The one sound above all others that fills me with utter rage is whistling. The sound seems to find it’s way right down into the middle of my brain and stay there. Hearing someone whistle really does fill me with murderous rage. I’ve had to say “either you shut up or one of us leaves the room”. My hatred of the sound of it is so bad. Other sounds also affect me. Cracking fingers & knuckles, making noises with lips, tongue and cheeks and people pronouncing words the wrong way on purpose like “horsey worsey”. Aaaaaaaargh! Baby talk also drives me crazy!

The sound of fingernails scraping down a chalkboard is unpleasant to many people.

But this is a very mild example of what people with misophonia experience when exposed to a trigger sound. It lacks the intensity a misophonia sufferer experiences and doesn’t have a strong negative emotional component. Not liking something, even if very strongly, is unlikely to cause a person to feel like lashing out at the source of the offending sound. Also, it is unlikely to produce an actual fight or flight reflex. The people closest to the person with misophonia often elicit the most problematic triggers. This can make personal relationships difficult and stressful. An environment known to include trigger sounds can limit social activities because the person with misophonia anticipates problems. Consequently, a person with misophonia can pull back from family and friends in an attempt to reduce the symptoms that they experience when triggered.

People with misophonia are aware that the sounds that trigger them don’t bother other people.

A person with misophonia does not always have any control over their work environment. A coworker munching on food may be too distracting or even produce a full-fledged panic attack. An environment that will not or cannot accommodate the needs of a sound sensitive person can result in anxiety for the person with misophonia. It may also challenge supervisory staff. At times, the sound environment can be enough of a problem to make keeping the job intolerable. A school environment can be similar; having a long-term negative impact if it interferes with the ability to learn or socialize. When exposed to a trigger sound, some people feel the need to mimic what they hear. Mimicry is an automatic, non-conscious social phenomenon. It can have a calming effect and make the situation feel better to the person experiencing stress. There is a biological basis for how mimicry lessens adverse reactions to triggers because it evokes compassion and empathy.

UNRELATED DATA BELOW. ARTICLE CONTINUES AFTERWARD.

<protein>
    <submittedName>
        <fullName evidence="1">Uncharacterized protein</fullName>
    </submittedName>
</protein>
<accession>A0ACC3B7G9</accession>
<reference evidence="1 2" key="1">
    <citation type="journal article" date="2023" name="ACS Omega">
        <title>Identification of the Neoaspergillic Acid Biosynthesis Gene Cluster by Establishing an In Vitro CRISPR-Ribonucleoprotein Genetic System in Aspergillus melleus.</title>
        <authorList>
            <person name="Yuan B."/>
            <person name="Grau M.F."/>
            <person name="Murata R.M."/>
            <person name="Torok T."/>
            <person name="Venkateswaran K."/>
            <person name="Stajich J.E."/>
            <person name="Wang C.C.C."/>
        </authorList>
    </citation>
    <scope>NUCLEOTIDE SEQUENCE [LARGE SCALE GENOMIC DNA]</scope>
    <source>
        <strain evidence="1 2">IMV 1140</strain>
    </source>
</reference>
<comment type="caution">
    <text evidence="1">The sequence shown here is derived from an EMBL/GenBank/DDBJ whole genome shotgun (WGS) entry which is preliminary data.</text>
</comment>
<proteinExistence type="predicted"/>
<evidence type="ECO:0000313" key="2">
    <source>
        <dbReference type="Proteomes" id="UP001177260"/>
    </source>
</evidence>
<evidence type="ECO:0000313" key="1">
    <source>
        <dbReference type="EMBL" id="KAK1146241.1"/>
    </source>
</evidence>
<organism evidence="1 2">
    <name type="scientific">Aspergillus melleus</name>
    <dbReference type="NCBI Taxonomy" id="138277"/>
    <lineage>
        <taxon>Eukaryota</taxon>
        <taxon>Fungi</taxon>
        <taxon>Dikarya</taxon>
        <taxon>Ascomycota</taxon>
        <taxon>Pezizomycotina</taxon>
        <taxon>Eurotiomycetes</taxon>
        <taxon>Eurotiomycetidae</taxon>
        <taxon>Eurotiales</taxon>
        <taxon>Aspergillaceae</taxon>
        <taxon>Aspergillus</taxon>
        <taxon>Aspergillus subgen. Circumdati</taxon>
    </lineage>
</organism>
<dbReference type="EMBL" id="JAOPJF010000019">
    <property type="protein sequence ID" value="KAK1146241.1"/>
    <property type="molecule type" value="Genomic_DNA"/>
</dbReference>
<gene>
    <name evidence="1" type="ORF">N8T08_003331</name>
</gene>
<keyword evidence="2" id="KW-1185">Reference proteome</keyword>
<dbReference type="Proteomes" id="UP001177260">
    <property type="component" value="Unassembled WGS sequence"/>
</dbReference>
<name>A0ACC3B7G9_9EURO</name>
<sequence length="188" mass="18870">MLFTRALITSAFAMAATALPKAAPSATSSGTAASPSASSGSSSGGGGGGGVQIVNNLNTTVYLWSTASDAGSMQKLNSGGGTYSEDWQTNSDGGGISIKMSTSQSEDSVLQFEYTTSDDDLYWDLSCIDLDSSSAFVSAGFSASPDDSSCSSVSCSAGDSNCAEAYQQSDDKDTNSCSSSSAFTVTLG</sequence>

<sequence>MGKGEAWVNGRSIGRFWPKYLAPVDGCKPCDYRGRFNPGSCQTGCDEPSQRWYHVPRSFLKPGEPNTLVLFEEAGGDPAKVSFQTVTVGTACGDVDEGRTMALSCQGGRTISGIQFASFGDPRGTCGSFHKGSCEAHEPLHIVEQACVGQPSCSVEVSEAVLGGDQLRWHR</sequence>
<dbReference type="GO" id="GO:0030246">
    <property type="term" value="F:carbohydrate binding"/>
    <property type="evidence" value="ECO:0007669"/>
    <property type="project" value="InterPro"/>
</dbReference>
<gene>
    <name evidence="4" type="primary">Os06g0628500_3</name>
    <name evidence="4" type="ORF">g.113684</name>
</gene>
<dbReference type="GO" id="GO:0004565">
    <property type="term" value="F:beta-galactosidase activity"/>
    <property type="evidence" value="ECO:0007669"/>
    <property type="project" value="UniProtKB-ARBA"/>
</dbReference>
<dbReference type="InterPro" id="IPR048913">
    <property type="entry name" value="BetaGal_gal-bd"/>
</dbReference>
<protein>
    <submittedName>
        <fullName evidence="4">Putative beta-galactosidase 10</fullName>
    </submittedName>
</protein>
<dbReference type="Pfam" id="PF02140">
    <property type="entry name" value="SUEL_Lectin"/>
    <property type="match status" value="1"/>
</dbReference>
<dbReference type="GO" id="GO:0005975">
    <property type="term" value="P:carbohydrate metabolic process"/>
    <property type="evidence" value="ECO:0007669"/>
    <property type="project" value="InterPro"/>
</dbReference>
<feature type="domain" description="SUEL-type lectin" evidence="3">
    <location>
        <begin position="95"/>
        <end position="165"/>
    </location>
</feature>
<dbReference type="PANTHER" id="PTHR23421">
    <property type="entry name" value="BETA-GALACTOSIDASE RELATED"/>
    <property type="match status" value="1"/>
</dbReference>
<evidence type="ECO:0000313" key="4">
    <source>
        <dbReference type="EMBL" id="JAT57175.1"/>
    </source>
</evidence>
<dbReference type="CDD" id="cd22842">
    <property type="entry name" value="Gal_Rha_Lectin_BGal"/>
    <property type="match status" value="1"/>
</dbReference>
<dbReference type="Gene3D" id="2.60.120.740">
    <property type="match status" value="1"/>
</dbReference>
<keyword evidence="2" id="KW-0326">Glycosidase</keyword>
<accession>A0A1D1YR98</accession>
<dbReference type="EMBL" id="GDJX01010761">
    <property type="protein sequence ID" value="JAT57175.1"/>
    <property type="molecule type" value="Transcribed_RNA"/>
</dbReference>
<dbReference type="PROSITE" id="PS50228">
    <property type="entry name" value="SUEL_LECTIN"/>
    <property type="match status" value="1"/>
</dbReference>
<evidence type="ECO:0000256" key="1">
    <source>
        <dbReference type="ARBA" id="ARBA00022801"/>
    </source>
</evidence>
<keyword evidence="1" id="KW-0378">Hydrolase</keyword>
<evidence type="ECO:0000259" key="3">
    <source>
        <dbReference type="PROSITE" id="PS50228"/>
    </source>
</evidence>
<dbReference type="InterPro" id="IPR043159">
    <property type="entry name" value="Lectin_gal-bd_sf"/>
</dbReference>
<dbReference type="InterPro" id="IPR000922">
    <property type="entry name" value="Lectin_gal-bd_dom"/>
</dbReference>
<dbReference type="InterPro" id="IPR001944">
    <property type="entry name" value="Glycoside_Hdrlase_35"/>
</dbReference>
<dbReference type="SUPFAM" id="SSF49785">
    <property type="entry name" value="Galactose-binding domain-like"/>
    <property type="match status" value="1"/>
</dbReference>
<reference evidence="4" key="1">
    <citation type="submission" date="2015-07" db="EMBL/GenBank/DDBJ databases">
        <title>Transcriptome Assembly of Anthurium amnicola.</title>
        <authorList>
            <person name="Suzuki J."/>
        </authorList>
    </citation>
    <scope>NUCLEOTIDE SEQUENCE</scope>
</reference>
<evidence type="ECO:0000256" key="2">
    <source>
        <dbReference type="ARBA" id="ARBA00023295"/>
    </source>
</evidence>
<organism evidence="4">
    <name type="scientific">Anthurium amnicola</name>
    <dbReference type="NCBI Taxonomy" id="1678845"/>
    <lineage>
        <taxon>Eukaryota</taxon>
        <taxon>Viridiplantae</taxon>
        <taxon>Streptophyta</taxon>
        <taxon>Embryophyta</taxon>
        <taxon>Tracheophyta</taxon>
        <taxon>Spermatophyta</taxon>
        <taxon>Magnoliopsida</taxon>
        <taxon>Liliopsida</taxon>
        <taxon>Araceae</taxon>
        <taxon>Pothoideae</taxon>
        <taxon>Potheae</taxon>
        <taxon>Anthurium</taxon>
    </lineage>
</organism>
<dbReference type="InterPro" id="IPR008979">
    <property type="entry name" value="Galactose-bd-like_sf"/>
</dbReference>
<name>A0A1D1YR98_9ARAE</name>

Those with misophonia can be reluctant to share their symptoms and triggers.

To them, sharing can have uncertain outcomes. Sometimes, people purposefully mock those with sound sensitivities. Also, they may make exaggerated trigger sounds in order to intentionally cause distress. Unfortunately, some family, friends, co-workers, and others minimize the problem. A person with misophonia is sometimes told: “try to ignore that sound,” or “you’re just being difficult,” or “don’t let it get to you.” Suggestions like these are not helpful. It is not simply a matter of making a conscious decision. People with misophonia cannot ignore their triggers any more than a person with epilepsy can will themselves not to have seizures. On the other hand, there are those who are supportive and offer encouragement. Anyone with a problem or difficulty appreciates a helping hand now and then. If you know someone with misophonia and want to help them cope with the disorder, all you need to do is ask what you can do to help.

List of Common Triggers:

Please note, some say that reading about triggers has the potential to make one take on new triggers. This is only true for some people and is not universally experienced by all people. Also, some people avoid hearing or imagining sample trigger sounds for the same reason. If you think that learning about new trigger sounds could in any way be a problem for you, then there’s no need to read the lists below.

Mouth and Eating: “ahhs” after drinking, burping, chewing, crunching (ice or other hard food), gulping, gum chewing and popping, kissing sounds, nail biting, silverware scraping teeth or a plate, slurping, sipping, licking, smacking, spitting, sucking (ice, etc.), swallowing, talking with food in mouth, tooth brushing, flossing, tooth sucking, lip smacking, wet mouth sounds, grinding teeth, throat clearing and jaw clicking.

Breathing/Nasal: grunting, groaning, screaming, loud or soft breathing, sniffling, snorting, snoring, sneezing, loud or soft talking, raspy voices, congested breathing, hiccups, yawning, nose whistling and wheezing.